January 16th, 2011 | Published in Uncategorized
The Man Who Invented Hip-Hop
By Zack O’Malley Greenburg
Afrika Bambaataa is credited with creating a musical movement, but he’s no cash king.
It’s about an hour past lunchtime, and the man who invented hip-hop is nowhere to be found. The restaurant on Lenox Avenue where we’d planned to meet is closed–and has been for two weeks, according to a passerby. A call from a publicist is even less reassuring. “You’ll know him,” she says, “when you see him.”
Five minutes later, a blue SUV pulls up, and a large bearded man hops out. He ambles over and shakes my hand, his formidable frame draped in a baggy black sweat suit and topped with a cap that says “Zulu Kemetic Muurs.” He smells faintly of peppermint. “Closed,” he muses, considering the restaurant. Without another word, he sets off in search of a new eatery.
Such is the way of Afrika Bambaataa. When you’re the man credited with founding hip-hop–and an accompanying philosophical movement–formal introductions aren’t necessary.
“Afrika Bambaataa basically is The One,” says Jeff Chang, hip-hop historian and author of the book Can’t Stop Won’t Stop. “Kool Herc, Grandmaster Flash and Bambaataa are the Holy Trinity of hip-hop. Bambaataa’s role was carrying the gospel of hip-hop first downtown to white audiences, then to the rest of the world.”
Though Bambaataa planted the seeds that blossomed into the unfathomable wealth of today’s hip-hop cash kings, he eschews bling in favor of a lifestyle suited toward an urban nomad. With a home base still in the Bronx–”the Brewnx,” as he calls it–he roves the planet as a sort of deejay-emeritus, giving concerts and speeches from New York to New Zealand. He’s not one to downplay his status.
“I was called the godfather of hip-hop culture last millennium, and I was pushed up and honored and moved into a god status,” he says. “They call me the Amen Ra of universal hip-hop culture this millennium.”
The origins of Afrika Bambaataa are unclear, and he offers few clues. He may have just funked his way into the universe, conceived by the holy spirit of rhythm and birthed by an earthly mother. He looks to be about 50 years old, which would place his birth year somewhere in the late 1950s or early 1960s. He came of age in the smoldering South Bronx during the 1970s and used his charisma to rise to the rank of warlord in a local gang called the Black Spades.
After traveling to Africa during that period, he decided to borrow a motto from an earlier decade: wage love, not war. Specifically, Bambaataa decided to use his influence to turn the Black Spades into a peaceful organization called the Zulu Nation.
“Bambaataa had this vision of hip-hop as a force for social change,” says Chang. “He had the history and street credibility to make this narrative acceptable to even the hardest of hard-heads … He was the guy who articulated that hip-hop could be a cultural movement.”
In 1977, Bambaataa started throwing block parties where he’d preach the four elements of the newly coined hip-hop movement–deejaying, painting graffiti, emceeing (rapping) and b-boying (break dancing)–and soon added a fifth: knowledge. People started to listen. Five years later, he and other hip-hop luminaries like DJ Kool Herc, Grandmaster Flash and Fab Five Freddy had taken hip-hop across the Harlem River to Manhattan, where it mingled with the post-jazz and proto-punk music floating around Greenwich Village.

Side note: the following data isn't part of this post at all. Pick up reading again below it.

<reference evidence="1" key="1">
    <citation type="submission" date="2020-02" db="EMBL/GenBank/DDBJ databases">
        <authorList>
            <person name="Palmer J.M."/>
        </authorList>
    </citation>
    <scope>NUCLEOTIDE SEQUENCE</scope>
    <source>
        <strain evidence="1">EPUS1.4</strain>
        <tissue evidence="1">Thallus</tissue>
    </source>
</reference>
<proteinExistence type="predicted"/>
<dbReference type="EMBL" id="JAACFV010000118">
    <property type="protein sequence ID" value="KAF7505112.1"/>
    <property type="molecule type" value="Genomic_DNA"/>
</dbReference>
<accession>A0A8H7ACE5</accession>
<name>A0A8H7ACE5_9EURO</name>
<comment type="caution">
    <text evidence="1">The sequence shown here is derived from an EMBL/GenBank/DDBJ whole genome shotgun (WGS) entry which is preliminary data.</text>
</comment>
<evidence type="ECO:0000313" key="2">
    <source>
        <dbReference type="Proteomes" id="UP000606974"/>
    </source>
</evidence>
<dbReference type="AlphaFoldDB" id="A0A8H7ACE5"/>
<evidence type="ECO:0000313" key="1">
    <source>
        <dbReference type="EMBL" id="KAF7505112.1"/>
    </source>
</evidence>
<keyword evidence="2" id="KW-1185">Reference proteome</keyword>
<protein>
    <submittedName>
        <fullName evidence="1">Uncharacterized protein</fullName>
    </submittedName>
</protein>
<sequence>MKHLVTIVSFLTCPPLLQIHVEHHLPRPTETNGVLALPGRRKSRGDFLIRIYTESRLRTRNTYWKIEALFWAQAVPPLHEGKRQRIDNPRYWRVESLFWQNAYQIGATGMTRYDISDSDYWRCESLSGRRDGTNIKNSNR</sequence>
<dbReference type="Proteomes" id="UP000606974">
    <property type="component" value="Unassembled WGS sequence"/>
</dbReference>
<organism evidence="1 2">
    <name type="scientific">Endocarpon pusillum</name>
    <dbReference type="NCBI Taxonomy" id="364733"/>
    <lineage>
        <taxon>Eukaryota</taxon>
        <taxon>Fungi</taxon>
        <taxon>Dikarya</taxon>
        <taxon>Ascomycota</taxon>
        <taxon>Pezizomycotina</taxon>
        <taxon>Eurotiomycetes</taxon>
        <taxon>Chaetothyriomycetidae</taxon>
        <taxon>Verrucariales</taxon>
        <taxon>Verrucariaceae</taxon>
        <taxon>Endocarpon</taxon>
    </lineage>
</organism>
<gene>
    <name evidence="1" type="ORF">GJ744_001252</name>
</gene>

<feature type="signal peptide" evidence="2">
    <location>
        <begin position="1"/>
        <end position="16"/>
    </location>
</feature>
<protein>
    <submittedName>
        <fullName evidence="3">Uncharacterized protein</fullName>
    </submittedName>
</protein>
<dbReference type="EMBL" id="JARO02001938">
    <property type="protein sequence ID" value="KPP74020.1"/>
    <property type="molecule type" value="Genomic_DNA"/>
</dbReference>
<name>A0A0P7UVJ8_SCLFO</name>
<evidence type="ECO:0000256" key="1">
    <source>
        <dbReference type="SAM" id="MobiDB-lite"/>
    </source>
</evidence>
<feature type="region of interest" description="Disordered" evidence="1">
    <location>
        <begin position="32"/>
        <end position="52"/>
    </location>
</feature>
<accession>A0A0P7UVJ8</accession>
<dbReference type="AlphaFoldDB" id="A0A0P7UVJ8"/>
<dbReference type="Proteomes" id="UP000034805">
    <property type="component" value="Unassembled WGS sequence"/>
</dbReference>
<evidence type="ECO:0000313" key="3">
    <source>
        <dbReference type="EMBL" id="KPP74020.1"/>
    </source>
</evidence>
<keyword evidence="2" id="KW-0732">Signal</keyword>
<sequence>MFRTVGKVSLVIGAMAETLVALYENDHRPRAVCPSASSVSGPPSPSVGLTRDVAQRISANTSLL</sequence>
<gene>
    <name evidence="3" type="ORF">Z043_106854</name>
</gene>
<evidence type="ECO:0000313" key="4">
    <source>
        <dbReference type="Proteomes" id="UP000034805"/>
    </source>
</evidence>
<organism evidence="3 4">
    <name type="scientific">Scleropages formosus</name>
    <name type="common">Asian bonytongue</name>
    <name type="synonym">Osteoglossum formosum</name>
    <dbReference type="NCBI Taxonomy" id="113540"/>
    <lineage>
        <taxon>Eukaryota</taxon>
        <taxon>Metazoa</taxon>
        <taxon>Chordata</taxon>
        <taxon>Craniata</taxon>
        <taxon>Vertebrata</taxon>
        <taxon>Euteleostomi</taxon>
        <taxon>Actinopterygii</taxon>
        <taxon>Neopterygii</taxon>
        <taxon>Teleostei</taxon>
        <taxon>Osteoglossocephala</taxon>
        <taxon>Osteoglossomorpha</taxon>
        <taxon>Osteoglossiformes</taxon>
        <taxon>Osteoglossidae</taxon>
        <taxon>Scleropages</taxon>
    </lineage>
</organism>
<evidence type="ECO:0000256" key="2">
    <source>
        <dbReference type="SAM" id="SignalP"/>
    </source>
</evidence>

By the mid-1980s, Bambaataa had become hip-hop’s Johnny Appleseed. Spinning long, decadent mixes of pop, funk and anything else he could get his hands on, he brought the genre’s first tremors to European clubs. “People were going crazy,” he recalls. “At that time, people didn’t hear long records–the only people that made long, tight records was in the ’60s like Sly and the Family Stone, Traffic and groups like that.” While deejaying a show in France, Bambaataa inspired MC Solaar, who is now France’s answer to Jay-Z. Bambaataa also set up branches of his Zulu Nation in countries from Germany to South Korea.
Today, the philosophy of Bambaataa’s Zulu Nation feels like an improbable cross between Garveyism and Buddhism, with some Islam and Rastafarianism thrown in for good measure.
“Everybody needs to show respect to each others’ ways and the cultural life that you get on this planet,” he says. “Don’t get caught up on ‘I’m brown, black, white, red, blue, whatever.’ You gotta ask, what were you called before 1492? All these names we’re using now are just an illusion made to keep us fighting each other.”
Bambaataa has made a habit of trotting the globe in defense of indigenous peoples’ rights. He’s mediated conflicts in Brazil, Australia and others. He says he’s even been invited to Antarctica, though it seems his services might not be necessary there. Murky as his precise movements may be, there’s one thing that’s very clear: Afrika Bambaataa really doesn’t care about making money.
“You want to buy cars and houses and castles, all of that’s on you and how America has systematized your mind to be into materialism,” he says. “Hip-hop ain’t got nothing to do with that. I’m glad that anybody making money has picked themselves up–I just want them to give some of it back to the community.”
He holds no resentment toward the rappers who’ve made millions off the genre of music he spawned. Bambaataa enjoys some of the music being made by today’s hip-hop cash kings. “I like Akon, I like some of Lil Wayne when he uses that funky voice,” he says. “Anything progressive.”
His only requests: Respect your elders. Keep an open mind about music. “House, rap, R&B, disco rock, they are all part of hip-hop culture,” he says. “Why you ain’t playing Kraftwerk along with Jay-Z? That’s hip-hop.”
Additional reporting by Zachary Fuhrer.